Sunday, April 27, 2014

Reading: Time for Kids - X, Why, Z?

Published by Time for Kids Books in 2013
Photo courtesy of babyrazzi.com
Why do so many houses have a pointed roof? 

Why does an igloo keep people warm? 

Why do dogs dig holes?

If you've ever wondered about any of these questions, you can find the answer in Time for Kids - W, X, Why?, a book of questions and answers for children.  I purchased this book last month for my classroom library, and since then, it has been a big hit among my students.  This child-friendly informational text is filled with vibrant photographs, intriguing questions, and answers written in a simple form that even struggling readers can decode and comprehend.   While it is an excellent non-fiction book for struggling readers, it only answers questions at a surface level but does open the door for further research. 

With this text, students can practice using non-fiction text features in a meaningful way; they can use the table of contents to find sections they want to peruse, an index to find common words in the text, headings, and photographs to further expand their knowledge.  The contents of this text include human body, animals, nature, earth and space, inventions, places, and history.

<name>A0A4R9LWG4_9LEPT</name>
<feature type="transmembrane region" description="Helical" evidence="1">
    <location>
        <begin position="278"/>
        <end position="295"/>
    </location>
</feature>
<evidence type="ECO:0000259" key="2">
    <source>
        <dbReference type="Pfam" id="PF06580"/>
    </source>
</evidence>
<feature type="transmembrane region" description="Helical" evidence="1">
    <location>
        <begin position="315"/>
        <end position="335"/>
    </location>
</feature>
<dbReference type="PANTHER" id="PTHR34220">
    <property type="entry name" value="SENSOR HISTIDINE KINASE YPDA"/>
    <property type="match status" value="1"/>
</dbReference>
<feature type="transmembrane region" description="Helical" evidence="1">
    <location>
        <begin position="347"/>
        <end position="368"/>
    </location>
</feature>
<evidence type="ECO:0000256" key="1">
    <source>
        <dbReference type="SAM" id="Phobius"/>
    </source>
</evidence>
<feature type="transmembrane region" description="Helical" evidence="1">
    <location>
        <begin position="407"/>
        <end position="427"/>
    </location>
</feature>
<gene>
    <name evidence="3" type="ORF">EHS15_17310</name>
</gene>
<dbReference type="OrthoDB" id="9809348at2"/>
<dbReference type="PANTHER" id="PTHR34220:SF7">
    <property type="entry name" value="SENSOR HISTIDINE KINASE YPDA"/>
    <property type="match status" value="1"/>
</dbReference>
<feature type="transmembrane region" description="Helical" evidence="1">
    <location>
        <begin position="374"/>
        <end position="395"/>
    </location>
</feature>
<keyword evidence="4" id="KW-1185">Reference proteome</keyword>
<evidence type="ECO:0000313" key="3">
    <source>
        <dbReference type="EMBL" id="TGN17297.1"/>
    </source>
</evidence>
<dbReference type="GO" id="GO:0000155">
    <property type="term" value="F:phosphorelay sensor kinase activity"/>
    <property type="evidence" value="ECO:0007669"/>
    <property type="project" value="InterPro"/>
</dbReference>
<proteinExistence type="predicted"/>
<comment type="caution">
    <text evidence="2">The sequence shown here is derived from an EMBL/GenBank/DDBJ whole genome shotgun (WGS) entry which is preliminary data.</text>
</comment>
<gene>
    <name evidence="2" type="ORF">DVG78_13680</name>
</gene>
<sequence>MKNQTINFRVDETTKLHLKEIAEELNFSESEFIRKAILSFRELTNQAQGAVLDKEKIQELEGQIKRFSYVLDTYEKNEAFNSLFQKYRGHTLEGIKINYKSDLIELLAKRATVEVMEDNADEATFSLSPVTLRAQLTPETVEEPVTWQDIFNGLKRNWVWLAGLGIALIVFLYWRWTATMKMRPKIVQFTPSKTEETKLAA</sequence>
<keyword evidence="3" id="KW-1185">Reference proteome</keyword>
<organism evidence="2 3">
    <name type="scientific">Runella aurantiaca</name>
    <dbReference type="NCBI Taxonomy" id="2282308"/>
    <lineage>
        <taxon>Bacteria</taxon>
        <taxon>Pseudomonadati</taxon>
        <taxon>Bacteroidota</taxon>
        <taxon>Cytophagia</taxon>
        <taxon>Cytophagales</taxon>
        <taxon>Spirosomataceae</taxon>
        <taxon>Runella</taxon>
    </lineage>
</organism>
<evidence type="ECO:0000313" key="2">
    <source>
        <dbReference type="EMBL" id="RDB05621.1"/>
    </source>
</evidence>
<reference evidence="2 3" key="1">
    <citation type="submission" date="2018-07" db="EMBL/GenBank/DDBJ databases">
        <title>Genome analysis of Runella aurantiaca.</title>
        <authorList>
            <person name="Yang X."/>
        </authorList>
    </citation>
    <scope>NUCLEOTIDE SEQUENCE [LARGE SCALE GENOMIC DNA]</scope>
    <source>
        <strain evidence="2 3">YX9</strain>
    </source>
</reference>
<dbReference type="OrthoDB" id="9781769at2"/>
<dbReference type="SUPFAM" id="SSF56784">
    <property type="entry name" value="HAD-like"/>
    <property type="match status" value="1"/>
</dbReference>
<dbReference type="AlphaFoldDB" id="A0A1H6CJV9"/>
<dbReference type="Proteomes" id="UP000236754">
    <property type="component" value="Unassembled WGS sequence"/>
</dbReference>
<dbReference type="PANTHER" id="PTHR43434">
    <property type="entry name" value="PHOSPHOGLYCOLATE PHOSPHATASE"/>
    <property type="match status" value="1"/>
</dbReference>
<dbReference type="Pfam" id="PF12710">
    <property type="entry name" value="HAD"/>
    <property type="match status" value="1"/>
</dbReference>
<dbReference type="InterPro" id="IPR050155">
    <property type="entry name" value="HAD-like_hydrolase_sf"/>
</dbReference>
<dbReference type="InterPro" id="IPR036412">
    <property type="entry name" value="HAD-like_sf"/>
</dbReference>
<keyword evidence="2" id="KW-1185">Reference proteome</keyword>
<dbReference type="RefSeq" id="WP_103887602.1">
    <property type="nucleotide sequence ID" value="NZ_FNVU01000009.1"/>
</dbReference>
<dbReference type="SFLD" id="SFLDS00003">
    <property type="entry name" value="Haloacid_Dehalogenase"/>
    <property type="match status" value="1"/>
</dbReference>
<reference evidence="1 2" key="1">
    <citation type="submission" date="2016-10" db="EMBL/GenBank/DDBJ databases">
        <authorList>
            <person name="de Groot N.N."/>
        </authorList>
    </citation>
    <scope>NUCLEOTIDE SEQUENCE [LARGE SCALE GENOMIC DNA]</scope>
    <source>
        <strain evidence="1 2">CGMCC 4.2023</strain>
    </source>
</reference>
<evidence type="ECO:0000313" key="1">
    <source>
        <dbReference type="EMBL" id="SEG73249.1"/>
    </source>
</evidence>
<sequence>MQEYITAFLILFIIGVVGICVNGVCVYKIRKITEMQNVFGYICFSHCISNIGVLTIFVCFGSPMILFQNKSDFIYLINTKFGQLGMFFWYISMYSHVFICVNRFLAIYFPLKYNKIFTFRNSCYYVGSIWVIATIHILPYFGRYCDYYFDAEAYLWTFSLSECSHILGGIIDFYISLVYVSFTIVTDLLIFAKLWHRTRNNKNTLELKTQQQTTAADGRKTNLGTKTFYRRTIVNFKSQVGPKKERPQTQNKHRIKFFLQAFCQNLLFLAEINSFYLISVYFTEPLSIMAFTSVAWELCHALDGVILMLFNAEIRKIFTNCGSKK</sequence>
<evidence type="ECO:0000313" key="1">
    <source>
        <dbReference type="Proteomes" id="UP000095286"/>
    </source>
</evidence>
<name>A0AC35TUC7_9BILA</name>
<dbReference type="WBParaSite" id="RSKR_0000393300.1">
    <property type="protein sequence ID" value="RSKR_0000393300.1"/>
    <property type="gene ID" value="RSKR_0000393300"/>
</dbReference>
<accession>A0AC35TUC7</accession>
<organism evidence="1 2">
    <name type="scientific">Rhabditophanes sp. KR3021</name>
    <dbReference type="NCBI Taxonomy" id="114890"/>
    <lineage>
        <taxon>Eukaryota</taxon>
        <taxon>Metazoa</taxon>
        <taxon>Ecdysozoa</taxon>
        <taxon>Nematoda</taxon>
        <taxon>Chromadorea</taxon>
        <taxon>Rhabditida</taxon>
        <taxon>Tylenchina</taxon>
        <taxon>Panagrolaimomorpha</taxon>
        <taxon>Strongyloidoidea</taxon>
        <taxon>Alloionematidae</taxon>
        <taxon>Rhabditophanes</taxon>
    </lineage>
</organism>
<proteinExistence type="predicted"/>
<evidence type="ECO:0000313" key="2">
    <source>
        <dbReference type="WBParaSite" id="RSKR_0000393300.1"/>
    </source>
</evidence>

For my own personal use, this book is great to go to as a reference.  For example, if we are studying animal adaptations and a student asks, "Why are flamingos pink?" we can quickly turn to this book to find a quick and simple answer.  The answers in this book are quick and simple, but they still leave me with many more questions to ponder.  In fact, some of the answers seem too rushed, too obvious, and if the authors of this book wanted to take the questions even deeper, I think they should have asked, "How?"  

For example, one of the questions that the authors explore is, "Why do cats purr?"  Their answer: "Purring makes cats feel good.  Cats will purr when they are happy.  Kittens purr to tell their mom, 'I'm okay!' "  Now, I have known for most of my life that cats purr when they are happy, but I still want to know: How can they purr?  Is it automatic, or is it something that they conscientiously do?  From one perspective, this book does not dive deep into rich answers that really give students a thorough understanding of anything.  From another perspective, it touches upon many subjects and cannot possibly go too deep without becoming an encyclopedia; however, it can open the door for further research if a child finds that he/she is especially interested in something.  The best thing open this book is that it encourages children to ask questions, as that is the way they will learn more and the way they will discover information about the things they are interested in. 

As a teacher, I love finding books that my students are engaged with, and this book has certainly been a favorite!  There are many other books in the Time for Kids series that you can find at your local library. 

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